The Compensation Committee regularly reviews the philosophy, objectives and elements of our executive compensation programs in relation to our short- and long-term business objectives. In undertaking this review, the Compensation Committee considers the views of shareholders as reflected in their annual advisory vote on our executive compensation proposal. At our 2016 annual general meeting, shareholders approved our executive compensation proposal by an overwhelming majority (approximately 98%). Based on the Compensation Committee’s review and the support our executive compensation programs received from shareholders, the Compensation Committee maintained the core elements of our executive compensation programs in 2016.
COMPENSATION PHILOSOPHY AND DESIGN PRINCIPLES
Compensation Philosophy and Executive Compensation Program Objectives
Our executive compensation program is designed to create a pay-for-performance culture by aligning the compensation program to the achievement of our strategic objectives and with shareholder interests. Our strategic objectives are: (i) expand in core markets; (ii) opportunistic acquisitions; (iii) enterprise excellence; (iv) innovation in existing and new product categories; and (v) growth in emerging markets. We strive to provide our NEOs with a compensation package that is aligned with the market median, with the expectation that above-target performance will result in above-median pay, and below-target performance will result in below-median pay.
The primary objectives of our executive compensation program and the guiding principles for setting and awarding executive compensation are:
Create and reinforce our pay-for-performance culture
The compensation program should pay for performance. Exceptional performance should result in increased compensation; missing performance goals should result in reduced or no incentive pay.

Align the interests of management with our shareholders
To better align the interests of management with the interests of shareholders, a significant portion of executive compensation should be equity based, and stock ownership guidelines should be utilized to better ensure a focus on long-term, sustainable growth.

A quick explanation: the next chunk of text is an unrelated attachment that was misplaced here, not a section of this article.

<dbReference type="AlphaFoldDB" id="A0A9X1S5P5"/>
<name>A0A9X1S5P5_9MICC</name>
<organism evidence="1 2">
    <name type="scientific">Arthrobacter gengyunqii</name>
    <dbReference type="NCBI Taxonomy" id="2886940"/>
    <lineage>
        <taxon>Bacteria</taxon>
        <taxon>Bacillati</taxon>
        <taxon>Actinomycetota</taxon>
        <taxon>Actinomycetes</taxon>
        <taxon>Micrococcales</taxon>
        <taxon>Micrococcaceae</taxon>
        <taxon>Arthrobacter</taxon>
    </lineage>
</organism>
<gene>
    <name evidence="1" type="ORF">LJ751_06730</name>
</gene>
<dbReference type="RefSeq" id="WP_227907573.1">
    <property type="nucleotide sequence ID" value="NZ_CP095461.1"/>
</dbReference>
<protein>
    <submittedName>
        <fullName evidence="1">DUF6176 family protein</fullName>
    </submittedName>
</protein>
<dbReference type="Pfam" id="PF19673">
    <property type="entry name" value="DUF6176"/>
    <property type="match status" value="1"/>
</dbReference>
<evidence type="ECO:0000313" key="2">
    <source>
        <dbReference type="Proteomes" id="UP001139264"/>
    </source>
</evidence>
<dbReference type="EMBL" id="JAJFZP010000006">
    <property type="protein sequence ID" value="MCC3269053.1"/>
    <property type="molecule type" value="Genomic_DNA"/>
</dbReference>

Attract, retain and motivate executive talent by providing competitive levels of salary and targeted total pay
Compensation should be competitive with those organizations with which we compete for top talent.
Provide incentive compensation that promotes desired behavior without encouraging unnecessary and excessive risk
Incentive compensation should help drive business strategy. The compensation program should encourage both the desired results and the right behaviors. It should help drive business strategy and strike a balance between short-term and long-term performance, while incorporating risk-mitigating design features to ensure that excessive risk is not encouraged.

Integrate with our performance management process of goal setting and formal evaluation
Target level goals should be generally aligned with the strategy and the Annual Operating Plan (“AOP”), and be considered stretch yet achievable, as appropriately established, for each year.

16


Maintaining Best Practices Regarding Executive Compensation
Our Compensation Committee intends to compensate our NEOs effectively and consistent with the objectives and design principles outlined above. We have adopted the following compensation practices, which are intended to promote strong governance and alignment with shareholder interests:
Compensation Committee Practices
Independence of Committee members
 
Committee members satisfy the NYSE independence standards, are “non-employee directors” under SEC rules and satisfy the requirements of an “outside director” for purposes of the Internal Revenue Code (the “Code”).
Independent Compensation Consultant
 
The Compensation Committee retains and annually reviews the independence of its compensation consultant.
Annual Risk Assessment
 
The Compensation Committee annually assesses the materiality and likelihood of our compensation program to ensure that our plans and awards are designed and working in a way to not encourage excessive risk taking.
Compensation at Risk
 
We grant a high percentage of at-risk compensation. We believe this is essential to creating a pay-for-performance culture.
Target Pay at the Median Level
 
We generally target total direct compensation opportunities at the competitive market median and allow performance (both operational and shareholder return) to determine actual or realized pay. Actual pay may be above or below the target median based on performance.
Mitigate Undue Risk
 
We mitigate undue risk in our compensation program by instituting governance policies such as capping potential payments under our incentive plans, instituting clawback provisions, utilizing multiple performance metrics, including absolute and relative metrics, striking a balance between short- and long-term incentives and adopting stock ownership requirements.
Stock Ownership Guidelines
 
The Compensation Committee has adopted stock ownership guidelines (i) equal to six times base salary for the CEO, (ii) equal to three times base salary for the CFO and (iii) equal to two times base salary for the CEO’s direct reports. The executive officer must achieve compliance with the guidelines by the fifth anniversary of the officer’s appointment. All executive officers are in compliance with the guidelines.
Clawback Policy
 
We have the right to seek recoupment of all or part of annual cash incentives or PSUs if there is a restatement of our financial statements for any such year which results from fraud or intentional misconduct committed by an award holder.